It’s common knowledge that most start-ups are doomed to fail, and as entrepreneurs, we endeavour to be one of the few succeeding. While cash flow, marketing and premature growth are all common reasons why start-ups fail, the idea itself can often be fraught with disaster from the beginning. In this article, we help you ask the tough start-up questions, sharing with you what to consider so you can accurately determine if your idea is a viable one.
Are you solving a pain point with your customer?
Start-up ideas either fall into the category of must-have or must-want and determining the difference between the two will save you a lot of time and money. The must-have idea is the product or service that customers are dying for, and in some cases, literally. Must-have products and services change the customer’s life, solving a problem and providing solutions. Must have start-ups tend to more successful, as the customer needs less convincing of the ideas’ usefulness. While must-want ideas can be popular in certain circumstances, their success is often less guaranteed.
Are you appealing to a broad market?
Once again, we wrestle with two types of products and services start-ups can fall into; niche and broad. Niche start-ups can service small sections of customers, with limited needs and wants, as well as restricted servicing areas and growth potential. Broad-based ideas have more potential and are often more viable because of the extreme potential to reach international markets. While every idea doesn’t have to be broad, it’s essential to assess how scalable the business can be, and whether you are sinking your investment into a local-only idea. Most entrepreneurs tend to venture towards larger-scale opportunities, however, the choice needs to fit your desired outcome.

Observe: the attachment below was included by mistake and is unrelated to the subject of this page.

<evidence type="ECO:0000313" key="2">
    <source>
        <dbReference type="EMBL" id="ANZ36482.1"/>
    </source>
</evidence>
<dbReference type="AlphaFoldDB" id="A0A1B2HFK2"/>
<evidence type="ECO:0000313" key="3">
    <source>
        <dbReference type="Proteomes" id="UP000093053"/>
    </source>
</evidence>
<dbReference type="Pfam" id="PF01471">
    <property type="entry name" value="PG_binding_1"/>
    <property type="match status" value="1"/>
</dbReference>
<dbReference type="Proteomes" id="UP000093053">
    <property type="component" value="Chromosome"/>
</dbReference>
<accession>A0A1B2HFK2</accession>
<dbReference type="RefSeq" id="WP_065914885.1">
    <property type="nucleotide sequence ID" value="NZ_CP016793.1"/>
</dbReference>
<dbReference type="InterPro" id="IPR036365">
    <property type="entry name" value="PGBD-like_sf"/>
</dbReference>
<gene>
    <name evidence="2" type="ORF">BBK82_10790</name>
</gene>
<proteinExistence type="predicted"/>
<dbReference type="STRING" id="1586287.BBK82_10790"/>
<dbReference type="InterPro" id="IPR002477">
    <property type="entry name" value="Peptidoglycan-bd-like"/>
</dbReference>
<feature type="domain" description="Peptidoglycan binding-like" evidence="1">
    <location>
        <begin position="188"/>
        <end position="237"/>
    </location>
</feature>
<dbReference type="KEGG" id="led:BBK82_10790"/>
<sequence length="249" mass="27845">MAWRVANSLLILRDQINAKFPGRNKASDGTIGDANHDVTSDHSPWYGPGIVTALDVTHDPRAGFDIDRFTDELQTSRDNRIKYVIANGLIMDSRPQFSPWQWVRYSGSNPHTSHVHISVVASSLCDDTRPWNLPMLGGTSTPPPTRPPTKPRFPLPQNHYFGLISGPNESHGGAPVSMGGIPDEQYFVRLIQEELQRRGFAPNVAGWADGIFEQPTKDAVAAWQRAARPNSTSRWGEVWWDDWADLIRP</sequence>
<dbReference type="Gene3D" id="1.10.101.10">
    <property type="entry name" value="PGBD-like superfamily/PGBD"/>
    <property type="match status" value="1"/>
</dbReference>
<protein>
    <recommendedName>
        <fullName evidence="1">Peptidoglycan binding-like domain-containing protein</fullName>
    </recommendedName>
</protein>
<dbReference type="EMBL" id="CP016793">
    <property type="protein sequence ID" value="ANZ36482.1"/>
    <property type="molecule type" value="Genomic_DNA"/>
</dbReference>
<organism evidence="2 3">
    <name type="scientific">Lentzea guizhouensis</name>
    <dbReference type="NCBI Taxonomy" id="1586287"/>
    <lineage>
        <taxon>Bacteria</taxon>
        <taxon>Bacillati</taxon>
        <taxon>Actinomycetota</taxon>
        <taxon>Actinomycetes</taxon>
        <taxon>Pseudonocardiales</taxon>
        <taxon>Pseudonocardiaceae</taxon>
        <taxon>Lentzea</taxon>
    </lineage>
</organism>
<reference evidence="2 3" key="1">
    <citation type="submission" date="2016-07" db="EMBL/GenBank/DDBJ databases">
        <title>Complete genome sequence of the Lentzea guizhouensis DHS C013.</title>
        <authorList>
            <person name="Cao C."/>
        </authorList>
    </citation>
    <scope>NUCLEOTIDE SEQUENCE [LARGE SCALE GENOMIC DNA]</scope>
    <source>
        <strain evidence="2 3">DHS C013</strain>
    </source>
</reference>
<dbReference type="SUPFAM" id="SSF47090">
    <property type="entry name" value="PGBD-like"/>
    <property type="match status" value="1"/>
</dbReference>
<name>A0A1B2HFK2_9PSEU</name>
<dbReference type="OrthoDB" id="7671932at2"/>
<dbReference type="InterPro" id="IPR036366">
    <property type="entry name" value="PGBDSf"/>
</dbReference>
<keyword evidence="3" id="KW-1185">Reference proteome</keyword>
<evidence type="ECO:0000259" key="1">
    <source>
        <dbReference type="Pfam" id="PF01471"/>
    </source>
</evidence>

Are you opting for a wild idea?
In overcrowded markets, every entrepreneur needs to stand out, and it’s tempting to explore the most far-fetched ideas to fit this need. However, the issue with the far-fetched ideas is their viability, as it can be impossible to recognise when an idea crosses the line between wild and genius. If the idea lays in the genius side, more than likely, there will be other entrepreneurs like yourself developing the concept elsewhere. Though competition is healthy for every brand to contend with, it actually validates your idea, as others are also willing to take the risk.
Are you ahead of the game, or behind it?
When we think about technology and trends, the last thing we want as an entrepreneur is to launch a product or service that will be instantly superseded, or out of date before launch. Depending on your industry, you may run the risk of larger companies developing products or services that make yours obsolete quickly. Alternatively, your idea may be ahead its time, with infrastructure and technology unable to keep up with it.
Why not get in touch with the Propellor Advisory team today to find out more about how we can help you succeed?